Prosecutors say they plan to bring felony charges against man arrested with weapons in Obama’s DC neighborhood

On January 6, 2021, Taylor Franklin Taranto attended a rally in Washington, DC, near the Washington Monument shortly before traveling to the Capitol grounds and unlawfully entering the building.

Washington (CNN) — Federal prosecutors on Thursday said they plan to file felony charges against the man who was arrested last week with firearms in former President Barack Obama’s Washington, DC, neighborhood and accused of threatening several politicians.

Taylor Taranto, who had an open warrant for his arrest related to charges stemming from his involvement in the US Capitol riot, was arrested last week after claiming on an internet livestream the day before that he had a detonator.

Taranto has been in police custody since his arrest, and during a hearing Thursday to determine whether he’ll continue to be detained pending his trial for the riot charges, federal prosecutors said they plan to add federal felony charges to the case.

The prosecutors did not say when exactly they would bring the additional charges. Taranto is currently only facing four misdemeanor charges related to his conduct on January 6, 2021.

Taranto will continue to remain in custody pending a decision on his detention, federal magistrate Judge Zia Faruqui ordered Thursday.

Faruqui said he is currently in contact with pretrial services in Washington state, where Taranto is believed to have lived recently, to see if Taranto could be supervised by a third-party custodian instead of being held in detention. Pretrial services informed the judge it could take up to a week to evaluate the case.

Taranto is set to have another detention hearing next Wednesday.

Memo details threats to lawmakers

On Wednesday, prosecutors provided fresh details on Taranto’s online activity before his arrest and threats he made toward prominent politics in recent weeks.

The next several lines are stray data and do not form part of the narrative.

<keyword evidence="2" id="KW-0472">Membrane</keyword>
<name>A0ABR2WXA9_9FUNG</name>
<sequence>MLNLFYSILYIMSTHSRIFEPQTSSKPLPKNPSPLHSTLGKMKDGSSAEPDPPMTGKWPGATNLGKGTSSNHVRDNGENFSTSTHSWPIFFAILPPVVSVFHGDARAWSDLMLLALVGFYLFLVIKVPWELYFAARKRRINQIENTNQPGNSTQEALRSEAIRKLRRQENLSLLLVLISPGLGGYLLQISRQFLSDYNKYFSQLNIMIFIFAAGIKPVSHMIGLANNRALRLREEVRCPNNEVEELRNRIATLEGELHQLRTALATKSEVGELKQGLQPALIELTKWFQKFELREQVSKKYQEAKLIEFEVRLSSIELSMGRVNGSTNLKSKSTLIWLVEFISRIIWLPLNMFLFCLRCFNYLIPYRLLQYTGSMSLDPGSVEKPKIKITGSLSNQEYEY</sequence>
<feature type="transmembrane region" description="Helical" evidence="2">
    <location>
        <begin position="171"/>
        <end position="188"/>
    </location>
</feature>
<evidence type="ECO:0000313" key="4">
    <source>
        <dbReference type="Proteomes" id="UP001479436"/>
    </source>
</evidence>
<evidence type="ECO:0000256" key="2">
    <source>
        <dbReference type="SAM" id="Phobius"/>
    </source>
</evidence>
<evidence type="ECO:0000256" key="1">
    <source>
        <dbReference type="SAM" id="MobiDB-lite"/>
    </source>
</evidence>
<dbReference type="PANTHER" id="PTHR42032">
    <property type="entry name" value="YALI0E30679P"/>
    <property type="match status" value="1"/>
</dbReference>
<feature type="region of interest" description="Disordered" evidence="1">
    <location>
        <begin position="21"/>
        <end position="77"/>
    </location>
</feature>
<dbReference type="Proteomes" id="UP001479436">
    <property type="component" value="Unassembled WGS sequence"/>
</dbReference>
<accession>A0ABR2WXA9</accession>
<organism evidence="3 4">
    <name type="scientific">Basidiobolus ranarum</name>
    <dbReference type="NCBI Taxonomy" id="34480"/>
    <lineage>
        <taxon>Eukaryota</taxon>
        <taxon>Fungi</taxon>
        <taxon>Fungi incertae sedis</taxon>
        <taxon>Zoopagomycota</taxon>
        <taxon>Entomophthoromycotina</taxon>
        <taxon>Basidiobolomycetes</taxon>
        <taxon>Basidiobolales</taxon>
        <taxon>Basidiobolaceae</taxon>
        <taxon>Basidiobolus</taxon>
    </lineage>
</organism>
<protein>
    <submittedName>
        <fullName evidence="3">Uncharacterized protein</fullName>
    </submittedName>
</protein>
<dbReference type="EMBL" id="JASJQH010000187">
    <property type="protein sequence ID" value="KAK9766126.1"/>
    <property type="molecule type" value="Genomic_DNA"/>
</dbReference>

The government said in a detention memo that Taranto made threats against House Speaker Kevin McCarthy and Maryland Democratic Rep. Jamie Raskin. Earlier in June, Taranto and several others entered an elementary school near Raskin’s home, with Taranto live-streaming the group “walking around the school, entering the gymnasium, and using a projector to display a film related to January 6,” according to the filing.

Taranto stated that he specifically chose the elementary school due to its proximity to Raskin’s home and that he is targeting Raskin because “he’s one of the guys that hates January 6 people, or more like Trump supporters, and it’s kind of like sending a shockwave through him because I did nothing wrong and he’s probably freaking out and saying s*** like, ‘Well he’s stalking me,’” the filing said.

“Taranto further comments, ‘I didn’t tell anyone where he lives ‘cause I want him all to myself,’ and ‘That was Piney Branch Elementary School in Maryland…right next to where Rep. Raskin and his wife live,’” the memo said.

On June 28, according to prosecutors, Taranto made “ominous comments” on video referencing McCarthy, saying: “Coming at you McCarthy. Can’t stop what’s coming. Nothing can stop what’s coming.”

After seeing those “threatening comments,” law enforcement tried to locate Taranto but weren’t successful, prosecutors said.

The following day, on June 29, “former President Donald Trump posted what he claimed was the address of Former President Barack Obama on the social media platform Truth Social,” prosecutors wrote in their memo. “Taranto used his own Truth Social account to re-post the address. On Telegram, Taranto then stated, ‘We got these losers surrounded! See you in hell, Podesta’s and Obama’s.’”

“Shortly thereafter, Taranto again began live-streaming from his van on his YouTube channel. This time, Taranto was driving through the Kalorama neighborhood of Washington D.C.,” prosecutors said.

Prosecutors said Taranto parked his van and began walking around the neighborhood and that because of the “restricted nature of the residential area where Taranto was walking, United States Secret Service uniformed officers began monitoring Taranto almost immediately as soon as he began walking around and filming.”

Secret Service agents approached Taranto, prompting him to flee, according to the filing, but he was apprehended and arrested.

The government told the judge that among the items found in Taranto’s van were a “Smith and Wesson M&P Shield” and a “Ceska 9mm CZ Scorpion E3.” They also found “hundreds of rounds of nine-millimeter ammunition, a steering wheel lock, and a machete,” as well as signs, a mattress and other indications Taranto was living in the van.

This story has been updated with additional details Thursday.

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